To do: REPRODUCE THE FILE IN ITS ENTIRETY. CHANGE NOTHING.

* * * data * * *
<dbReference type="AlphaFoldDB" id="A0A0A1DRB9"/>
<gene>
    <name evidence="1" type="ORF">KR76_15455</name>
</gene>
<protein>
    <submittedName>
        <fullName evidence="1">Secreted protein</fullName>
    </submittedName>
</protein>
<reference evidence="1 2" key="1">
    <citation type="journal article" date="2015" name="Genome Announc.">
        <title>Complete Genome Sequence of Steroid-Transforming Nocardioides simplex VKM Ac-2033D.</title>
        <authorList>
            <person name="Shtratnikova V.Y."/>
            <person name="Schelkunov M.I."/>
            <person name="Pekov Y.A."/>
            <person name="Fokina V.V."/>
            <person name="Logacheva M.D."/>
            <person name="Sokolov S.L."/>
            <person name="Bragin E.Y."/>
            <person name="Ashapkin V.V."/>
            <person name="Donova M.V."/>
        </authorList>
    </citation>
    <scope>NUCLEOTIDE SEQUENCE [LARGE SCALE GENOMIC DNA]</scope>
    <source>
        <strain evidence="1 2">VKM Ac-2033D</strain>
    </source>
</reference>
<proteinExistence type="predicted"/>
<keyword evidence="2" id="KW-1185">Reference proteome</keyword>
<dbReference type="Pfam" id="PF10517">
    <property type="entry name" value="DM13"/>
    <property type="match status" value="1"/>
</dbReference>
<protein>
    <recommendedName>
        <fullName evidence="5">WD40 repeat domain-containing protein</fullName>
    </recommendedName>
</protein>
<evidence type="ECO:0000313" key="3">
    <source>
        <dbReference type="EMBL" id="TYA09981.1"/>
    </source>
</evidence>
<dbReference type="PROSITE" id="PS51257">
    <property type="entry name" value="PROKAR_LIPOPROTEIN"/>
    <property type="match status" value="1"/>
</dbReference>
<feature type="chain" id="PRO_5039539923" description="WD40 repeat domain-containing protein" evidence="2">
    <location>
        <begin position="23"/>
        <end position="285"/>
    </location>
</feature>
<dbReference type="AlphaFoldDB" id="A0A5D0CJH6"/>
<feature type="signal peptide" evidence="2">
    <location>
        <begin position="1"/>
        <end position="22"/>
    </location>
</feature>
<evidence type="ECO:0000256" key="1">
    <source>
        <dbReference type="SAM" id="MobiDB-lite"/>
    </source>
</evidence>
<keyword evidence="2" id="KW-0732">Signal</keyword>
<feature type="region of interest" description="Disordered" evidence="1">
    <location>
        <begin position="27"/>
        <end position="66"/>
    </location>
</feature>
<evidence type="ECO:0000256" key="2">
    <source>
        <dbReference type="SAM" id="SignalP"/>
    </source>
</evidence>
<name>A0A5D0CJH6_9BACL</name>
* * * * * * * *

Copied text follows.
<dbReference type="AlphaFoldDB" id="A0A0A1DRB9"/>
<gene>
    <name evidence="1" type="ORF">KR76_15455</name>
</gene>
<protein>
    <submittedName>
        <fullName evidence="1">Secreted protein</fullName>
    </submittedName>
</protein>
<reference evidence="1 2" key="1">
    <citation type="journal article" date="2015" name="Genome Announc.">
        <title>Complete Genome Sequence of Steroid-Transforming Nocardioides simplex VKM Ac-2033D.</title>
        <authorList>
            <person name="Shtratnikova V.Y."/>
            <person name="Schelkunov M.I."/>
            <person name="Pekov Y.A."/>
            <person name="Fokina V.V."/>
            <person name="Logacheva M.D."/>
            <person name="Sokolov S.L."/>
            <person name="Bragin E.Y."/>
            <person name="Ashapkin V.V."/>
            <person name="Donova M.V."/>
        </authorList>
    </citation>
    <scope>NUCLEOTIDE SEQUENCE [LARGE SCALE GENOMIC DNA]</scope>
    <source>
        <strain evidence="1 2">VKM Ac-2033D</strain>
    </source>
</reference>
<proteinExistence type="predicted"/>
<keyword evidence="2" id="KW-1185">Reference proteome</keyword>
<dbReference type="Pfam" id="PF10517">
    <property type="entry name" value="DM13"/>
    <property type="match status" value="1"/>
</dbReference>
<protein>
    <recommendedName>
        <fullName evidence="5">WD40 repeat domain-containing protein</fullName>
    </recommendedName>
</protein>
<evidence type="ECO:0000313" key="3">
    <source>
        <dbReference type="EMBL" id="TYA09981.1"/>
    </source>
</evidence>
<dbReference type="PROSITE" id="PS51257">
    <property type="entry name" value="PROKAR_LIPOPROTEIN"/>
    <property type="match status" value="1"/>
</dbReference>
<feature type="chain" id="PRO_5039539923" description="WD40 repeat domain-containing protein" evidence="2">
    <location>
        <begin position="23"/>
        <end position="285"/>
    </location>
</feature>
<dbReference type="AlphaFoldDB" id="A0A5D0CJH6"/>
<feature type="signal peptide" evidence="2">
    <location>
        <begin position="1"/>
        <end position="22"/>
    </location>
</feature>
<evidence type="ECO:0000256" key="1">
    <source>
        <dbReference type="SAM" id="MobiDB-lite"/>
    </source>
</evidence>
<keyword evidence="2" id="KW-0732">Signal</keyword>
<feature type="region of interest" description="Disordered" evidence="1">
    <location>
        <begin position="27"/>
        <end position="66"/>
    </location>
</feature>
<evidence type="ECO:0000256" key="2">
    <source>
        <dbReference type="SAM" id="SignalP"/>
    </source>
</evidence>
<name>A0A5D0CJH6_9BACL</name>